Environmental agents are all around us, and anything can trigger an allergic response in your immune system if you are susceptible. For some, the allergy triggers that are associated with spring are a factor, and for others, it may be the fall season when allergies are at their worst. But for some people, allergy season never really ends. In fact, their symptoms continue all year long, wreaking havoc on their immune system and causing much physical distress.
An allergy is your body's reaction to a foreign substance. Allernet reveals that allergy antibodies (IgE) are produced by your immune system to fight the foreign substances also known as "allergens." But when your immune system is bombarded by allergens, a hyperactive response occurs that causes the release of histamines. It is the histamines that cause the itching and sneezing that is often associated with an allergy attack.
If you have been diagnosed with seasonal allergies, your allergy season will last as long as the particular agent that you are allergic to is in the air. Merck describes these seasonal allergies as "hay fever" and explains that you will encounter symptoms during certain times of the year. For instance, if you are exclusively allergic to tree pollens, your allergy season will begin in the spring and end in the summer, when all of the trees have completed the blooming process.
If you are diagnosed with summer allergies, it means that you are allergic to certain types of grass that spread pollen during the summer months. Bermuda grass and Timothy grass are the most common allergens for summer allergy sufferers; for others, orchard and Johnson grass may be an issue. If your allergies bother you during the fall season, ragweed is the culprit. The Asthma and Allergy Foundation of America (AAFA) notes that ragweed is a plant that survives for only one season and is most prevalent in the Midwest and Eastern United States. There are 17 known species of ragweed that can affect fall allergy sufferers, and the fall allergy season does not end until the final ragweed plants are killed off during winter's first frost.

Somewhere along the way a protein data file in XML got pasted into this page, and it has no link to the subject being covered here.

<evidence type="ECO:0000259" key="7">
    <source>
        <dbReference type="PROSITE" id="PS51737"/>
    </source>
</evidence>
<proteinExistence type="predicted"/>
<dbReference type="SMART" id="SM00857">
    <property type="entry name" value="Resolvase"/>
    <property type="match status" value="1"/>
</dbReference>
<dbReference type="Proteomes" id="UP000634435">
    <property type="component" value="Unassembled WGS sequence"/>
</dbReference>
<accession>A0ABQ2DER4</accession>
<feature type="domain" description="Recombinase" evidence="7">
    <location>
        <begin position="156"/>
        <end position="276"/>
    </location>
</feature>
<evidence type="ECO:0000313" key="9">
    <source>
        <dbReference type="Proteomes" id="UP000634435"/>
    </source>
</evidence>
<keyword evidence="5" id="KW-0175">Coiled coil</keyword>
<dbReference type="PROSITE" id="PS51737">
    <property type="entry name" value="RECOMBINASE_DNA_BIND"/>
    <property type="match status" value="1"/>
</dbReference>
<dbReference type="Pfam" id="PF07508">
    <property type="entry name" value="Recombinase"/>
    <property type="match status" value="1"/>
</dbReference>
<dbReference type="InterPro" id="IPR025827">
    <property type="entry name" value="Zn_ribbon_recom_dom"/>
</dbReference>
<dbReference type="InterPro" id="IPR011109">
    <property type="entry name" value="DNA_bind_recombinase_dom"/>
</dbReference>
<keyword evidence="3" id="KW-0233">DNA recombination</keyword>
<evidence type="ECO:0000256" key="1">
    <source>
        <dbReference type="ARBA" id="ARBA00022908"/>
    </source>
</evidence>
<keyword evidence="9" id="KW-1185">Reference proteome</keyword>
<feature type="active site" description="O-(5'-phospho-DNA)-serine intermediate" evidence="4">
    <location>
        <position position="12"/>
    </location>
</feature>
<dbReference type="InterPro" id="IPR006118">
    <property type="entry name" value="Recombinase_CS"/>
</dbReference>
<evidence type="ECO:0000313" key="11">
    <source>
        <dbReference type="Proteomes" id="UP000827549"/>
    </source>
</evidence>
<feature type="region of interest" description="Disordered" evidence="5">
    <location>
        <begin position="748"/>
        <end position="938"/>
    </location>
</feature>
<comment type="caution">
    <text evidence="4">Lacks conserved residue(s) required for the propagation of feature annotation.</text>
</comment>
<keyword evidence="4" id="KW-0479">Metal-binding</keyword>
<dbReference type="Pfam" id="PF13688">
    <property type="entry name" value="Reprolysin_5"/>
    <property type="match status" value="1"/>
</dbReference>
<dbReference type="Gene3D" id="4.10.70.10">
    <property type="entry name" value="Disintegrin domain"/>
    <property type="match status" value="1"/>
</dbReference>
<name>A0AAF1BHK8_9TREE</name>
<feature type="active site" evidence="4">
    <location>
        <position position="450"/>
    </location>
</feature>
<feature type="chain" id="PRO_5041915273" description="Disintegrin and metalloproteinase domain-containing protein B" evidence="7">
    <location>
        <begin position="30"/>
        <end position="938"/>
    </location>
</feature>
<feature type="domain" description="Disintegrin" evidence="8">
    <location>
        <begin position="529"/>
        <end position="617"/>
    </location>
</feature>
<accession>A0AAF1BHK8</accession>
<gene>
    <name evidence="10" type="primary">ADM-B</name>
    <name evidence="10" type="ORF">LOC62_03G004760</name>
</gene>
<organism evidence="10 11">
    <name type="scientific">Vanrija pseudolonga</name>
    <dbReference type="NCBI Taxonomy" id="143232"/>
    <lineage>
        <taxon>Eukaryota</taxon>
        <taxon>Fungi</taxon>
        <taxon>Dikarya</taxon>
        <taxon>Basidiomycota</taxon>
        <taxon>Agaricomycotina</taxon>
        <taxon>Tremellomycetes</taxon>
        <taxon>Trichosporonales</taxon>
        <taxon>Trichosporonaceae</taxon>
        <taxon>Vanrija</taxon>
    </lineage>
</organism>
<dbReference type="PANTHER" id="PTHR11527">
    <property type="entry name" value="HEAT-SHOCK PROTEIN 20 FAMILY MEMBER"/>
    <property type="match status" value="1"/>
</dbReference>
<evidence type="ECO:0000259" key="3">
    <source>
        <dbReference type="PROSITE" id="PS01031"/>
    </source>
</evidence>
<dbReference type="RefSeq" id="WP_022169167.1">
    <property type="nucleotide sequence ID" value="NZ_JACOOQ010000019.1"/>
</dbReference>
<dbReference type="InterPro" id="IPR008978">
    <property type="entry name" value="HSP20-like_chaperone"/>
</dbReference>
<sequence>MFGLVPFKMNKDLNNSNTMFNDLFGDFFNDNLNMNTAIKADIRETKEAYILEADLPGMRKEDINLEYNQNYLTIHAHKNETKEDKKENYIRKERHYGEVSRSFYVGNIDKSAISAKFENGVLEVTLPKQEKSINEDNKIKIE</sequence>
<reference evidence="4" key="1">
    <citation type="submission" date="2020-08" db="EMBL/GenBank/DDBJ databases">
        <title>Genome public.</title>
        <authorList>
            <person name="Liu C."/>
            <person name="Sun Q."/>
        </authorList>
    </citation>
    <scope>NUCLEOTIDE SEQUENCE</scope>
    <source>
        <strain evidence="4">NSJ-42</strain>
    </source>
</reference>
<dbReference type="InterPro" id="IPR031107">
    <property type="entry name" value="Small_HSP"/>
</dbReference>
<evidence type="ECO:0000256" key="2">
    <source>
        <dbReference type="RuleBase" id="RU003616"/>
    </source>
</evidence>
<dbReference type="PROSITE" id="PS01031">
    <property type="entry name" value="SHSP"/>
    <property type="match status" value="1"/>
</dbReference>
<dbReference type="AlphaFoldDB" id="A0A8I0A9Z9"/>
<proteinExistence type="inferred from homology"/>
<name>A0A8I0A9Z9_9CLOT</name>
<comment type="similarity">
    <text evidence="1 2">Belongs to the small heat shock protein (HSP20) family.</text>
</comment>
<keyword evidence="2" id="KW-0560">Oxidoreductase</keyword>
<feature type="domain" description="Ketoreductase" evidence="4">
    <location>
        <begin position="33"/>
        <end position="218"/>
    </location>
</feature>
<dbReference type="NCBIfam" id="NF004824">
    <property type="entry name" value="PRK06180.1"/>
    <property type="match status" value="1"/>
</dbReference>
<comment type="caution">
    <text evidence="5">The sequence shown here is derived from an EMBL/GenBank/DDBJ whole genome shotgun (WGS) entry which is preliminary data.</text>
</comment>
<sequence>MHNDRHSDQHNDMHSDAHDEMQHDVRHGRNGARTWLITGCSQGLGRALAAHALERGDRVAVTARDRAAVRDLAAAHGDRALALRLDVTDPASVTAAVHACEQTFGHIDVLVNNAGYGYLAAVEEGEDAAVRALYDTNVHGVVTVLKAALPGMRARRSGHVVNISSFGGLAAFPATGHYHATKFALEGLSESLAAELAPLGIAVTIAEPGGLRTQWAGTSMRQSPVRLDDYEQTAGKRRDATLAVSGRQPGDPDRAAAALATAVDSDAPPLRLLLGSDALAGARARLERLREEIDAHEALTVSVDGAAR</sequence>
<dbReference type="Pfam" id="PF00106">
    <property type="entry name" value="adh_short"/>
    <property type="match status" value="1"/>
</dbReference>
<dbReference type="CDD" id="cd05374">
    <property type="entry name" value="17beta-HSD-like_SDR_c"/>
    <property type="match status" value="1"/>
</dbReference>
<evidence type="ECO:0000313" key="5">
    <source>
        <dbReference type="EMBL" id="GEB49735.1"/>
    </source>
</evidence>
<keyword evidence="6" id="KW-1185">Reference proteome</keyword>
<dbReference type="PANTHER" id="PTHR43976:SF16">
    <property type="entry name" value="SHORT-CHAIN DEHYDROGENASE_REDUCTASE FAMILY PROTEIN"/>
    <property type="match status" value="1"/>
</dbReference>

When discussing allergies, it is important to discuss the winter season. But because there are no pollen particles floating through the air during the winter, it is often excluded. There is however, an abundance of dust during the winter. And the dust that is found inside your home or office can cause allergy symptoms that are just as pronounced as the allergies that develop during the other three seasons. So while the beginning of winter may be good news for some allergy sufferers, it may mean a lot of misery for you if winter allergies are your nemesis. According to University Health Services at Berkeley, once the cold weather comes, your source of heat can kick up a lot of dust inside your house. And since the windows are usually closed, there is no air exchange to help clear the atmosphere. Mold spores, mildew, dust mites and animal dander can also trigger your allergies. Unfortunately, if you are highly sensitive to these types of allergen, your allergy symptoms can continue throughout the year, whether or not your windows are closed. For some people, these allergy triggers may be inescapable no matter how often they clean or wash their pets. For them, allergy season never ends; it lasts all year long.
If you are not sure if your symptoms can be attributed to allergy season or if you are just experiencing the misery that comes along with having a cold, you can find the answer by paying close attention to the way you feel. Allergy Associates of Utah reports that when you have a cold, it begins gradually, and you may begin to experience body aches, low-grade fever and a total down time of about a week. Allergies, on the other hand, come on quickly, linger for weeks or even months, and make you feel fatigued.